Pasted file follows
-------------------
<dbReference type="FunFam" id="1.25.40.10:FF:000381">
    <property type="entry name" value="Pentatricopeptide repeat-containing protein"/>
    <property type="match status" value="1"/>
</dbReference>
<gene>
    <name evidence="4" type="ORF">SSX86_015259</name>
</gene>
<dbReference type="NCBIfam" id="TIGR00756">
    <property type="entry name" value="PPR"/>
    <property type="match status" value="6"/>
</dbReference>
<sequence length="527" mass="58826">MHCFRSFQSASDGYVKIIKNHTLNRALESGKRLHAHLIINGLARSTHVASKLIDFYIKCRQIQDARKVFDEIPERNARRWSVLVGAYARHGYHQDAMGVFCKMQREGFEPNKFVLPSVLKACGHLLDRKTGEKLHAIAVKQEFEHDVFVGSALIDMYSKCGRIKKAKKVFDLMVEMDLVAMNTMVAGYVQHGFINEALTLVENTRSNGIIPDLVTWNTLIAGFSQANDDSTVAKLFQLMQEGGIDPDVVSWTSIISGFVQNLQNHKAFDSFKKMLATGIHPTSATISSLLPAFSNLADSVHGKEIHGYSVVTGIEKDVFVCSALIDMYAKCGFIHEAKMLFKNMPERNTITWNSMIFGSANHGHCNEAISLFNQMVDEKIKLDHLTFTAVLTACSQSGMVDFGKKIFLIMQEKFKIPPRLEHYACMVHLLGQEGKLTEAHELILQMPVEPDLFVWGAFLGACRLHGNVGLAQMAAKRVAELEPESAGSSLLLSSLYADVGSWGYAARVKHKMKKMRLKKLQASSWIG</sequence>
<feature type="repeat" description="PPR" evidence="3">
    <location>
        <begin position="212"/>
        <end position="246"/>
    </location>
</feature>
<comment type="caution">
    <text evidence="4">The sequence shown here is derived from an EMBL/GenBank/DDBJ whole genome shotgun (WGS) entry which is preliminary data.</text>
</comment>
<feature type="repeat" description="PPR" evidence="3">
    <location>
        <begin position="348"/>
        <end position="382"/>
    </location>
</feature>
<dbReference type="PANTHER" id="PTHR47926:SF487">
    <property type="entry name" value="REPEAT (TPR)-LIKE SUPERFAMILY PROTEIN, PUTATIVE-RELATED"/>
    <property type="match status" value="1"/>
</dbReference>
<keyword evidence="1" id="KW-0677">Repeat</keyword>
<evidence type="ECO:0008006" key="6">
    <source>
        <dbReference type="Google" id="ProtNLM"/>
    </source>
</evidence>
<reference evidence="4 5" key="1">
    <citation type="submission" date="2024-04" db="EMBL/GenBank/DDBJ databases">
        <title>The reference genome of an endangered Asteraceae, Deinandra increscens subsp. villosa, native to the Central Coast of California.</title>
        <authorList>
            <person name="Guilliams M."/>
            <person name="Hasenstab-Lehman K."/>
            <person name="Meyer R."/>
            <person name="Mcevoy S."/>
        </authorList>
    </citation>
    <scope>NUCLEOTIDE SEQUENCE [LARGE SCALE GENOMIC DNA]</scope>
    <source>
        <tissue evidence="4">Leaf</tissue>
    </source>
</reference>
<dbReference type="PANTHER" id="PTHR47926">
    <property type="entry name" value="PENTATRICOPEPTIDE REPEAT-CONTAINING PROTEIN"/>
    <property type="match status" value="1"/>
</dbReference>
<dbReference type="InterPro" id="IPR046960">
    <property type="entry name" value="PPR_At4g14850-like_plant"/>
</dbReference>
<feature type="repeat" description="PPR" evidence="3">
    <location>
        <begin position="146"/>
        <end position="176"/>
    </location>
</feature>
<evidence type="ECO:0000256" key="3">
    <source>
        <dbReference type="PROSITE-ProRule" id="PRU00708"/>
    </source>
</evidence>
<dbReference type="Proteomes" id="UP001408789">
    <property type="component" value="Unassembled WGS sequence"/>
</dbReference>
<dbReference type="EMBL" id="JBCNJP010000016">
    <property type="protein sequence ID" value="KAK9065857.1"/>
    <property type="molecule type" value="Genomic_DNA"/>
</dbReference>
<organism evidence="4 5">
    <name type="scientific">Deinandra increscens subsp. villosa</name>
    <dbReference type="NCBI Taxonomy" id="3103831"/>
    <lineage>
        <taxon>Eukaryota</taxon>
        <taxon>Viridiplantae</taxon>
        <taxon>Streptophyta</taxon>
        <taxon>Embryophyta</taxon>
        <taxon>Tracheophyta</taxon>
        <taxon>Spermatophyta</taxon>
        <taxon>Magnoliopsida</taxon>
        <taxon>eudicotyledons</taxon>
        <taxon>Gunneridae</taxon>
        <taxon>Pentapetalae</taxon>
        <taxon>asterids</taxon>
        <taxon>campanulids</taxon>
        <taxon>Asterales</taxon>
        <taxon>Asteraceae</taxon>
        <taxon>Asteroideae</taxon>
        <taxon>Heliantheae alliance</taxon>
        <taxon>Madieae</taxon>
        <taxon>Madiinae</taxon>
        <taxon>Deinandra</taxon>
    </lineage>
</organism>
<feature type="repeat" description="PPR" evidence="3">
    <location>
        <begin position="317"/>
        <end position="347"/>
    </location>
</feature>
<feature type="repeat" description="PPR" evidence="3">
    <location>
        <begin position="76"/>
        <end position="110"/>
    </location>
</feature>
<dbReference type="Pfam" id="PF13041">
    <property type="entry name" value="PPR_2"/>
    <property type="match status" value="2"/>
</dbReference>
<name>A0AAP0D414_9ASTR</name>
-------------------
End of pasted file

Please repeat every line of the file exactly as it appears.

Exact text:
<dbReference type="FunFam" id="1.25.40.10:FF:000381">
    <property type="entry name" value="Pentatricopeptide repeat-containing protein"/>
    <property type="match status" value="1"/>
</dbReference>
<gene>
    <name evidence="4" type="ORF">SSX86_015259</name>
</gene>
<dbReference type="NCBIfam" id="TIGR00756">
    <property type="entry name" value="PPR"/>
    <property type="match status" value="6"/>
</dbReference>
<sequence length="527" mass="58826">MHCFRSFQSASDGYVKIIKNHTLNRALESGKRLHAHLIINGLARSTHVASKLIDFYIKCRQIQDARKVFDEIPERNARRWSVLVGAYARHGYHQDAMGVFCKMQREGFEPNKFVLPSVLKACGHLLDRKTGEKLHAIAVKQEFEHDVFVGSALIDMYSKCGRIKKAKKVFDLMVEMDLVAMNTMVAGYVQHGFINEALTLVENTRSNGIIPDLVTWNTLIAGFSQANDDSTVAKLFQLMQEGGIDPDVVSWTSIISGFVQNLQNHKAFDSFKKMLATGIHPTSATISSLLPAFSNLADSVHGKEIHGYSVVTGIEKDVFVCSALIDMYAKCGFIHEAKMLFKNMPERNTITWNSMIFGSANHGHCNEAISLFNQMVDEKIKLDHLTFTAVLTACSQSGMVDFGKKIFLIMQEKFKIPPRLEHYACMVHLLGQEGKLTEAHELILQMPVEPDLFVWGAFLGACRLHGNVGLAQMAAKRVAELEPESAGSSLLLSSLYADVGSWGYAARVKHKMKKMRLKKLQASSWIG</sequence>
<feature type="repeat" description="PPR" evidence="3">
    <location>
        <begin position="212"/>
        <end position="246"/>
    </location>
</feature>
<comment type="caution">
    <text evidence="4">The sequence shown here is derived from an EMBL/GenBank/DDBJ whole genome shotgun (WGS) entry which is preliminary data.</text>
</comment>
<feature type="repeat" description="PPR" evidence="3">
    <location>
        <begin position="348"/>
        <end position="382"/>
    </location>
</feature>
<dbReference type="PANTHER" id="PTHR47926:SF487">
    <property type="entry name" value="REPEAT (TPR)-LIKE SUPERFAMILY PROTEIN, PUTATIVE-RELATED"/>
    <property type="match status" value="1"/>
</dbReference>
<keyword evidence="1" id="KW-0677">Repeat</keyword>
<evidence type="ECO:0008006" key="6">
    <source>
        <dbReference type="Google" id="ProtNLM"/>
    </source>
</evidence>
<reference evidence="4 5" key="1">
    <citation type="submission" date="2024-04" db="EMBL/GenBank/DDBJ databases">
        <title>The reference genome of an endangered Asteraceae, Deinandra increscens subsp. villosa, native to the Central Coast of California.</title>
        <authorList>
            <person name="Guilliams M."/>
            <person name="Hasenstab-Lehman K."/>
            <person name="Meyer R."/>
            <person name="Mcevoy S."/>
        </authorList>
    </citation>
    <scope>NUCLEOTIDE SEQUENCE [LARGE SCALE GENOMIC DNA]</scope>
    <source>
        <tissue evidence="4">Leaf</tissue>
    </source>
</reference>
<dbReference type="PANTHER" id="PTHR47926">
    <property type="entry name" value="PENTATRICOPEPTIDE REPEAT-CONTAINING PROTEIN"/>
    <property type="match status" value="1"/>
</dbReference>
<dbReference type="InterPro" id="IPR046960">
    <property type="entry name" value="PPR_At4g14850-like_plant"/>
</dbReference>
<feature type="repeat" description="PPR" evidence="3">
    <location>
        <begin position="146"/>
        <end position="176"/>
    </location>
</feature>
<evidence type="ECO:0000256" key="3">
    <source>
        <dbReference type="PROSITE-ProRule" id="PRU00708"/>
    </source>
</evidence>
<dbReference type="Proteomes" id="UP001408789">
    <property type="component" value="Unassembled WGS sequence"/>
</dbReference>
<dbReference type="EMBL" id="JBCNJP010000016">
    <property type="protein sequence ID" value="KAK9065857.1"/>
    <property type="molecule type" value="Genomic_DNA"/>
</dbReference>
<organism evidence="4 5">
    <name type="scientific">Deinandra increscens subsp. villosa</name>
    <dbReference type="NCBI Taxonomy" id="3103831"/>
    <lineage>
        <taxon>Eukaryota</taxon>
        <taxon>Viridiplantae</taxon>
        <taxon>Streptophyta</taxon>
        <taxon>Embryophyta</taxon>
        <taxon>Tracheophyta</taxon>
        <taxon>Spermatophyta</taxon>
        <taxon>Magnoliopsida</taxon>
        <taxon>eudicotyledons</taxon>
        <taxon>Gunneridae</taxon>
        <taxon>Pentapetalae</taxon>
        <taxon>asterids</taxon>
        <taxon>campanulids</taxon>
        <taxon>Asterales</taxon>
        <taxon>Asteraceae</taxon>
        <taxon>Asteroideae</taxon>
        <taxon>Heliantheae alliance</taxon>
        <taxon>Madieae</taxon>
        <taxon>Madiinae</taxon>
        <taxon>Deinandra</taxon>
    </lineage>
</organism>
<feature type="repeat" description="PPR" evidence="3">
    <location>
        <begin position="317"/>
        <end position="347"/>
    </location>
</feature>
<feature type="repeat" description="PPR" evidence="3">
    <location>
        <begin position="76"/>
        <end position="110"/>
    </location>
</feature>
<dbReference type="Pfam" id="PF13041">
    <property type="entry name" value="PPR_2"/>
    <property type="match status" value="2"/>
</dbReference>
<name>A0AAP0D414_9ASTR</name>